Haviah Mighty hopes people will 'do their part in reversing white supremacy' after watching her new video
The visuals for 'Thirteen' come out on Canada Day because 'celebrating it should look a little different'
"Man, we have so much work to do."
The closing lyrics to Haviah Mighty's quasi-title track "Thirteen," from her debut solo album, 13th Floor, hold so much in just eight words. The Toronto-born rapper blasts through centuries of oppression in the song's three minutes, connecting slavery to the modern-day prison system in vivid, personal detail. The work is to dismantle the system.
While the album came out a year ago, winning the 2019 Polaris Music Prize and making Mighty the first hip-hop artist to win in the prize's 14-year history, the official video for "Thirteen" comes out this Canada Day, just over a month after George Floyd's death and the beginning of the current worldwide anti-Black racism protests — and while everyone is at home during a pandemic, more alert to what's going on in the world than possibly ever before. Her hope is that people will feel moved to "do their part in reversing white supremacy" after watching the video.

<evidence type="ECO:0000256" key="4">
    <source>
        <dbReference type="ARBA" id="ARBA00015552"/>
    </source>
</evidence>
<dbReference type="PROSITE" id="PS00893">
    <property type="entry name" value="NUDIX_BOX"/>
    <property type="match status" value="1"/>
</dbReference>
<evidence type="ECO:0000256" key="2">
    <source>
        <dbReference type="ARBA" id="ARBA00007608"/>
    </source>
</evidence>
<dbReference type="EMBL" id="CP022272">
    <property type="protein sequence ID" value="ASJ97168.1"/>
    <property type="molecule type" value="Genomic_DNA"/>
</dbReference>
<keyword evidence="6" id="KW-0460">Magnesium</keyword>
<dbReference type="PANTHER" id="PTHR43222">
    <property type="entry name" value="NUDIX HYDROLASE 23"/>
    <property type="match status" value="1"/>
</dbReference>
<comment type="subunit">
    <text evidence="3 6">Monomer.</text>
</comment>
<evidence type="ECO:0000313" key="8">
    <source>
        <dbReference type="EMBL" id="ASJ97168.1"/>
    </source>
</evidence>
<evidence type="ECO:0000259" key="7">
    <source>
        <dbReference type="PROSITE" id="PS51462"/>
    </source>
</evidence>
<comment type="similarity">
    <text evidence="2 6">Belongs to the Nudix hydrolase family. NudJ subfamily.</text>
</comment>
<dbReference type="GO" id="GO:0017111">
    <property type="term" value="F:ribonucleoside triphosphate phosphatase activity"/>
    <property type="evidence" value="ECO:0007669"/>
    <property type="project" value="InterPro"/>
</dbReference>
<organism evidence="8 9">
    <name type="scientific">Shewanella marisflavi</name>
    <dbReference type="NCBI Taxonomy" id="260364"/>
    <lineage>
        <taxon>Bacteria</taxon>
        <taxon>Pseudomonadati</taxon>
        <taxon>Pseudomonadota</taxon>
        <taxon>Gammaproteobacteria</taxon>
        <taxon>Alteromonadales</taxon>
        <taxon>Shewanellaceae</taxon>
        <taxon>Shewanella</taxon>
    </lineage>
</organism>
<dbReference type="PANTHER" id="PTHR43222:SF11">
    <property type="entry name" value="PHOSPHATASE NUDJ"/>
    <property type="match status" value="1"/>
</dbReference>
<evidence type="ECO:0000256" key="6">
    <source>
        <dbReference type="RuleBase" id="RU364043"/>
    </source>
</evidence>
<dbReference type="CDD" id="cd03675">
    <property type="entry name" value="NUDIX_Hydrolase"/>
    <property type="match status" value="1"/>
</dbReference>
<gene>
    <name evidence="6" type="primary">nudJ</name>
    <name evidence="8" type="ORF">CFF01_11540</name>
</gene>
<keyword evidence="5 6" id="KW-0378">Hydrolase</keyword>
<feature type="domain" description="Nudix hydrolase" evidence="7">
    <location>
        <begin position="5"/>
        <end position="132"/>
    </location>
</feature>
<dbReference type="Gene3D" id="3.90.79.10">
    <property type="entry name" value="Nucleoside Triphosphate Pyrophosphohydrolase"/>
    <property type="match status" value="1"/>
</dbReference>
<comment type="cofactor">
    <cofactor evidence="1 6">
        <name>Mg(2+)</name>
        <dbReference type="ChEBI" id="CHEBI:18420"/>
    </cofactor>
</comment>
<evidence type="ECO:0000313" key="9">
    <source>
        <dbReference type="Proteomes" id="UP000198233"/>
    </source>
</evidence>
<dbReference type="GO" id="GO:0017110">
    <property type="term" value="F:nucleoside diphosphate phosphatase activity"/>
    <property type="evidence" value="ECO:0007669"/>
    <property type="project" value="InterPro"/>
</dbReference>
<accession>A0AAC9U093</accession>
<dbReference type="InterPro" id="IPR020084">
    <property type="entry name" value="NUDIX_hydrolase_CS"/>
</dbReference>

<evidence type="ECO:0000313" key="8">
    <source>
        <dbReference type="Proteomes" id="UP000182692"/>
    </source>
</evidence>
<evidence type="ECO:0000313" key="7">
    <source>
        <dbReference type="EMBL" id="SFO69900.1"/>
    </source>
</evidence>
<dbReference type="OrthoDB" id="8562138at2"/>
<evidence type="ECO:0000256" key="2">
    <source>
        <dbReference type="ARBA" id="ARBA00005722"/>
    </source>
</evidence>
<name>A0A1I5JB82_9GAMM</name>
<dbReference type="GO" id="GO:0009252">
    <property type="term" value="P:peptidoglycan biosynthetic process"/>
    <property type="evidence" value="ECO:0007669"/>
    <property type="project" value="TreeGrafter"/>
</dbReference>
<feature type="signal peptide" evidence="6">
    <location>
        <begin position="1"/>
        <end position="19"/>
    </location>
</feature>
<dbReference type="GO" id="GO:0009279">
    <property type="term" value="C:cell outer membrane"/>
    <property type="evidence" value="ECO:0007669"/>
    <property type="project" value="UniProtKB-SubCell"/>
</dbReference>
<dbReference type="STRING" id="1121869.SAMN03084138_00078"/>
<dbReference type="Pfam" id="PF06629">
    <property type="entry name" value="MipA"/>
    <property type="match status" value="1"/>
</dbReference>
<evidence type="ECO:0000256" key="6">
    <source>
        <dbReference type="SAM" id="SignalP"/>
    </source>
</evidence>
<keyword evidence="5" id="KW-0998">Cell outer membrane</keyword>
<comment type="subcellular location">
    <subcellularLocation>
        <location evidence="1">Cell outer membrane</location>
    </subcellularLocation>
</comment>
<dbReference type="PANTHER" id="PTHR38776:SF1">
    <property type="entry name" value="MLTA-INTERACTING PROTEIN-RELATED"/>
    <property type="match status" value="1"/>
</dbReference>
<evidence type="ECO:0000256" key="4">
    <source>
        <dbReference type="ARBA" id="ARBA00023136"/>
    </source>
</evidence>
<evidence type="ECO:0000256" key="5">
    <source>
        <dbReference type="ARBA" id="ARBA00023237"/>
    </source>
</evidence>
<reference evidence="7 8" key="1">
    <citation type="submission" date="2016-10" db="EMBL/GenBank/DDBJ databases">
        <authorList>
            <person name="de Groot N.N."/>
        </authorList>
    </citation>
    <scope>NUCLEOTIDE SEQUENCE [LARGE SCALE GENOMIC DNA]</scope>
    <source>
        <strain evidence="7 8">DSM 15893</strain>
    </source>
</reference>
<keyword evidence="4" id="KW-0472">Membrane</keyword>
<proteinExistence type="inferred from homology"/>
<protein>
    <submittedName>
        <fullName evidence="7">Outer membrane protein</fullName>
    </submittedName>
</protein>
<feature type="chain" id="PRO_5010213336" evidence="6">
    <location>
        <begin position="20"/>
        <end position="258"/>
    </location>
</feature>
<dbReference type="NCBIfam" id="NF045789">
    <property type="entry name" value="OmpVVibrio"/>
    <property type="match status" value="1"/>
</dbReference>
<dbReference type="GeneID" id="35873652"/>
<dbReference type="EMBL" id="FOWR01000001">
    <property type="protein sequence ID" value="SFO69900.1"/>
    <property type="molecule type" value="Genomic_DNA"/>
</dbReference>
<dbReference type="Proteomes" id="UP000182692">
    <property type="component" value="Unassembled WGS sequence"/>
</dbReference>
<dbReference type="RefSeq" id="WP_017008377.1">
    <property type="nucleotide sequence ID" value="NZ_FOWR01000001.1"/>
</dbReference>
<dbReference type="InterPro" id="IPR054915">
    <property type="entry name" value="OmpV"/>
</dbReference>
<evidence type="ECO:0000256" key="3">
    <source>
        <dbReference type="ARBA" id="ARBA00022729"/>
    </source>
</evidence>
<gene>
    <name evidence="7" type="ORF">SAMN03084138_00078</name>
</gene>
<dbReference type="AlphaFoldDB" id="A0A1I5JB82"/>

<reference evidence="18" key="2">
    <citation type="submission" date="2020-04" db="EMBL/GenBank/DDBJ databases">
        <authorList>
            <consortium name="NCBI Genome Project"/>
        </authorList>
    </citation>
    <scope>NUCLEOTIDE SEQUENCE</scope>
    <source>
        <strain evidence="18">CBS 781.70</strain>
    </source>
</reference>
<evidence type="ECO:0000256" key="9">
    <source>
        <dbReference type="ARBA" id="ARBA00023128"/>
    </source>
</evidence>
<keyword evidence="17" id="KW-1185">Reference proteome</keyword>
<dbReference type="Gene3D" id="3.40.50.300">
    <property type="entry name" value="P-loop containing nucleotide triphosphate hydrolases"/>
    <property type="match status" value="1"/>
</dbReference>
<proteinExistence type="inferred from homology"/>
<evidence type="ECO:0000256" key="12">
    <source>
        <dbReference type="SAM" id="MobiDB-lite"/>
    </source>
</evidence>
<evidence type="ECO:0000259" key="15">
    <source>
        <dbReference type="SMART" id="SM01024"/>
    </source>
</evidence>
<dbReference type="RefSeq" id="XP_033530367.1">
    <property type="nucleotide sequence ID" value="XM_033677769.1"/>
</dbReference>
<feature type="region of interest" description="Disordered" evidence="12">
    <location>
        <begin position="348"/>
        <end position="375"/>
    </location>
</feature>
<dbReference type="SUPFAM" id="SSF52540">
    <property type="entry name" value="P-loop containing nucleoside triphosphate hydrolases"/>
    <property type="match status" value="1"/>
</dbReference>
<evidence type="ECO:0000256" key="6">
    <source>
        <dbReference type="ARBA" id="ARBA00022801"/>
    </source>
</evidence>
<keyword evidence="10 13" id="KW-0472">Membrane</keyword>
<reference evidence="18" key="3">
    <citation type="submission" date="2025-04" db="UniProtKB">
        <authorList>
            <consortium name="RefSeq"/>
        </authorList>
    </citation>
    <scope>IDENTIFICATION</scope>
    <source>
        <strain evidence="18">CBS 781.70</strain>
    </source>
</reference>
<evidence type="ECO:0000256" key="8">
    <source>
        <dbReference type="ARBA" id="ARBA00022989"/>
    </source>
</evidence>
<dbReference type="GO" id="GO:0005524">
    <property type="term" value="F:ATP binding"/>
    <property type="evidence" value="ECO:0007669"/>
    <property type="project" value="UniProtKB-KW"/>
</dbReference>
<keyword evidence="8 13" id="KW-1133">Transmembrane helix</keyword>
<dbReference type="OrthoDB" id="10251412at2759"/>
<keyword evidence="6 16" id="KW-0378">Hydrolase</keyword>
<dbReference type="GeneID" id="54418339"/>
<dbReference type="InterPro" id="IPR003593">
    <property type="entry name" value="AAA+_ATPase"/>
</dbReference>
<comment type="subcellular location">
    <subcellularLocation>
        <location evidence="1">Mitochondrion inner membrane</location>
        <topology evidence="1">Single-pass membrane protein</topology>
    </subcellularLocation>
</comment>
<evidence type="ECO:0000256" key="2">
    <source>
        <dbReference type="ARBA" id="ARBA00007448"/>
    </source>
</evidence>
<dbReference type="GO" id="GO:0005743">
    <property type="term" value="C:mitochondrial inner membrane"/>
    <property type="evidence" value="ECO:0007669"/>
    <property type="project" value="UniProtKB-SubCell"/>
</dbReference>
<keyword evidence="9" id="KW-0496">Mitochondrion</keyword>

"Given the climate right now and the focus of everything that's been going on and how well it ties in to themes that I was thinking about a year ago on this record and it just not being your mainstream conversation [a year ago] — now it is that mainstream conversation," explains Mighty, over the phone from her home. "It felt like there would be no better time to put [the video] out … obviously, it's a message that I think is important to hear at any time but while people's social media is open, while their hearts and ears are open, I think that's the manner for them to receive it. "